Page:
The saying goes; if you fail to plan then you should plan to fail. As managers of our homeschool, it’s imperative that we step into our role confidently and own it. That means setting goals, deciding what needs to be done to achieve those goals, and planning accordingly. Allow me to share one of my primary homeschool secrets for effective planning and homeschool management.
You’ve got the pencils, the markers, and the notebooks, but do you have these items on your homeschool must-have list? When I write posts like these, I try to think of the odd items parents typically never consider. Convenient items that can make homeschooling a bit easier. This year, I asked myself: Which items am I most grateful to have in my homeschool learning space? I wrote down all these homeschool must-haves to share with all of you.
What does a day-in-the-life look like for homeschoolers? In our homeschool, we use a combination of philosophies that comprise our vision for home education. We practice child-led learning, we use family-style curricula, we incorporate whole-child education, and we get intentional about providing social opportunities and enriching experiences for our children. With all that being said, this day-in-the-life I’m sharing with you is the routine we fall back on when we’re not out enjoying the world.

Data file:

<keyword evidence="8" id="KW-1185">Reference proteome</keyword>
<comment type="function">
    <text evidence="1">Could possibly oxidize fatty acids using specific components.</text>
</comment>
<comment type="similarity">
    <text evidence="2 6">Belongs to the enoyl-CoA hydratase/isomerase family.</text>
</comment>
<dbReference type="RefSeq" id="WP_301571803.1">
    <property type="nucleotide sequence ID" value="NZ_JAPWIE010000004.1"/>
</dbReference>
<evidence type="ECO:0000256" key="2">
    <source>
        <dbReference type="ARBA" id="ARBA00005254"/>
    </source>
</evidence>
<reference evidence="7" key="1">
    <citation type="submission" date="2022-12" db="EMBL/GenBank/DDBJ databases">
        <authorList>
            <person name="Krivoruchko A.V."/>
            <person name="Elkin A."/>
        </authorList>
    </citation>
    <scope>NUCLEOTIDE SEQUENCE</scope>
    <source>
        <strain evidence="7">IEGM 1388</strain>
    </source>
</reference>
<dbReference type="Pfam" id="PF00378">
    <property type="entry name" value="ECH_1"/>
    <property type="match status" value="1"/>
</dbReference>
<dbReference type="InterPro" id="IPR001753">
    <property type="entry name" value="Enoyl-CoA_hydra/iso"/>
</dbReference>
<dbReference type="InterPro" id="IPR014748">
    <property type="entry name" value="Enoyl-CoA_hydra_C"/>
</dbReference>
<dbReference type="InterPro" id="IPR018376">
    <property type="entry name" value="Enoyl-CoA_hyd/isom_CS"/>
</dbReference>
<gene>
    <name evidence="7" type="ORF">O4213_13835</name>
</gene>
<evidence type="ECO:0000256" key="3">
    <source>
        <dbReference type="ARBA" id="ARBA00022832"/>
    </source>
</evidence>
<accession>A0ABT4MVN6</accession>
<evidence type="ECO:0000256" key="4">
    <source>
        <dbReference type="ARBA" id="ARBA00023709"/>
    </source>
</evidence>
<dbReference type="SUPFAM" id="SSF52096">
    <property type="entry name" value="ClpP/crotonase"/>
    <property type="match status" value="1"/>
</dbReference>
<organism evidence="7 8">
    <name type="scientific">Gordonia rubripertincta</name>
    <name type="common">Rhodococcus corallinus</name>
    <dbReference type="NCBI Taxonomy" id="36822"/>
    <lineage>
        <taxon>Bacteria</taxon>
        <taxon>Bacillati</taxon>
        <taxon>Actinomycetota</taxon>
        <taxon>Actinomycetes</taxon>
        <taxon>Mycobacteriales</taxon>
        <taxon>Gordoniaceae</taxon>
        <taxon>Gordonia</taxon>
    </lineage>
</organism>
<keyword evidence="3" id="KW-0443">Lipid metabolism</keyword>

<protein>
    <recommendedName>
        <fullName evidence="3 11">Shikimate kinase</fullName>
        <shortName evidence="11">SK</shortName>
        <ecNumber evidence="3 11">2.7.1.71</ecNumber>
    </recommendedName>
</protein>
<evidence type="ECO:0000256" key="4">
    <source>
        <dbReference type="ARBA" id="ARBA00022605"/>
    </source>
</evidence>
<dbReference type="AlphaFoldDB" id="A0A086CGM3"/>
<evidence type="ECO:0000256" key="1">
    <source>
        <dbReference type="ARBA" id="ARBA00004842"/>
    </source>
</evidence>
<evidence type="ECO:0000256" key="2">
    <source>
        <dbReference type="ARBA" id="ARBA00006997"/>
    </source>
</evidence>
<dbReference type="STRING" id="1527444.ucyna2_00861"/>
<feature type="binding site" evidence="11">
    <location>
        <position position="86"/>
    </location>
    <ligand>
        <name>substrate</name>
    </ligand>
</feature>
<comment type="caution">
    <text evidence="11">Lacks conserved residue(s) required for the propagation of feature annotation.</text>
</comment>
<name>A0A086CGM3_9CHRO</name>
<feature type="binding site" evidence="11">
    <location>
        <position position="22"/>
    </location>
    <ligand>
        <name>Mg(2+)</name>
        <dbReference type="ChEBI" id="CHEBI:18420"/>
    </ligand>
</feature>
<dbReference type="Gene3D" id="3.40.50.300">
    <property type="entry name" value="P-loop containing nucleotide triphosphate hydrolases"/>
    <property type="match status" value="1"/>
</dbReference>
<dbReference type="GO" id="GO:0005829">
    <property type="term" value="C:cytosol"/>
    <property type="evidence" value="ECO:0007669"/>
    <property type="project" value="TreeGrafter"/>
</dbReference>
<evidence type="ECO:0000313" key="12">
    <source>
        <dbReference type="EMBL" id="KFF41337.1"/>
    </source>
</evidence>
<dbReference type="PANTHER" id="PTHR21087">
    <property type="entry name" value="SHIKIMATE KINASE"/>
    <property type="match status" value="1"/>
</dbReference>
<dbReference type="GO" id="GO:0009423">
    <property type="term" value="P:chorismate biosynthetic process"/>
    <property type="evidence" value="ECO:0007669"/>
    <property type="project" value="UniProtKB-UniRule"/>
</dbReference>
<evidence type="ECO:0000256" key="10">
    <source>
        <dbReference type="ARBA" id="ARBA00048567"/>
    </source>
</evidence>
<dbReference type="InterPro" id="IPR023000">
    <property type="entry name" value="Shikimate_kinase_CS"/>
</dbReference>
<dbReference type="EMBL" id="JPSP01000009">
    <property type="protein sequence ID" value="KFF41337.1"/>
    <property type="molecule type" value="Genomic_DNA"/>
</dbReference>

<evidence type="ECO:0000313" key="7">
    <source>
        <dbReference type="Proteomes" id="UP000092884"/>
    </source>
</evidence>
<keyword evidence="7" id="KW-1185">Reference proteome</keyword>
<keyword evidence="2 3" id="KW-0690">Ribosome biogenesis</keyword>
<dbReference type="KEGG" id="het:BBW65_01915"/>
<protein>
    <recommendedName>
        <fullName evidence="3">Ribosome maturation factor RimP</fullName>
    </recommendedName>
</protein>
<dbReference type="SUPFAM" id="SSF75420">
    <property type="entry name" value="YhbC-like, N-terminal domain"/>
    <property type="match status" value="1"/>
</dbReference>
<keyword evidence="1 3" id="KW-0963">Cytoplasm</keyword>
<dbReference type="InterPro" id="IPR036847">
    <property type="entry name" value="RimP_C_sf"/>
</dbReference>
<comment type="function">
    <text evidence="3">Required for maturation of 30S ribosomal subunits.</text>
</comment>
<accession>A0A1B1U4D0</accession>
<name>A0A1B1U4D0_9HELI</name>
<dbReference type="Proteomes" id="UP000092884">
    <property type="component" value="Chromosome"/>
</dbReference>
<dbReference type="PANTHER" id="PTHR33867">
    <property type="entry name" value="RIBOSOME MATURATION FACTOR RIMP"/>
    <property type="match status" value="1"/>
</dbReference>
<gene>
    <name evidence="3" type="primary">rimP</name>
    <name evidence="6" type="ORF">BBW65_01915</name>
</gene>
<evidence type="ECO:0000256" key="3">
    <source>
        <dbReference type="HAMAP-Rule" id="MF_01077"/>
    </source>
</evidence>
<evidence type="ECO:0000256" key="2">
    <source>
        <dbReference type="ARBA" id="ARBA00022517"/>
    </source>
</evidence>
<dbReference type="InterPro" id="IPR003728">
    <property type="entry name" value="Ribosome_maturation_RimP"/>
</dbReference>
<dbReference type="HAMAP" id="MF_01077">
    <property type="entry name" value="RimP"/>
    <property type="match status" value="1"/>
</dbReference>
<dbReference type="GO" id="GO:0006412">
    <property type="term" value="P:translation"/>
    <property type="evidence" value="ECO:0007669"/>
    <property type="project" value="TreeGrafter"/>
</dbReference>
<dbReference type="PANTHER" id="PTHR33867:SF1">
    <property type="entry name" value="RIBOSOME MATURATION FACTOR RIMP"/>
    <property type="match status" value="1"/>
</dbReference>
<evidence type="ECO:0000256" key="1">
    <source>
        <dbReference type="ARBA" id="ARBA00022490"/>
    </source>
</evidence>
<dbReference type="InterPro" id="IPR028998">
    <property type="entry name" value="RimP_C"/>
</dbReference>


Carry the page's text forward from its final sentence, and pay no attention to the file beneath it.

Homeschool challenges often lead to feelings of frustration and incompetence for many parents. If you’re struggling to homeschool, you’re not alone. There are many reasons why homeschool challenges emerge, but after six years of interacting with hundreds of homeschool parents, the following reasons are common denominators.
I get many questions from homeschoolers about children and learning. In particular, how to engage reluctant learners in the education process. My response always points the parent back to studying their child and assessing what his/her dominant intelligence and learning style is. In other words, what does your child’s inner genius look like?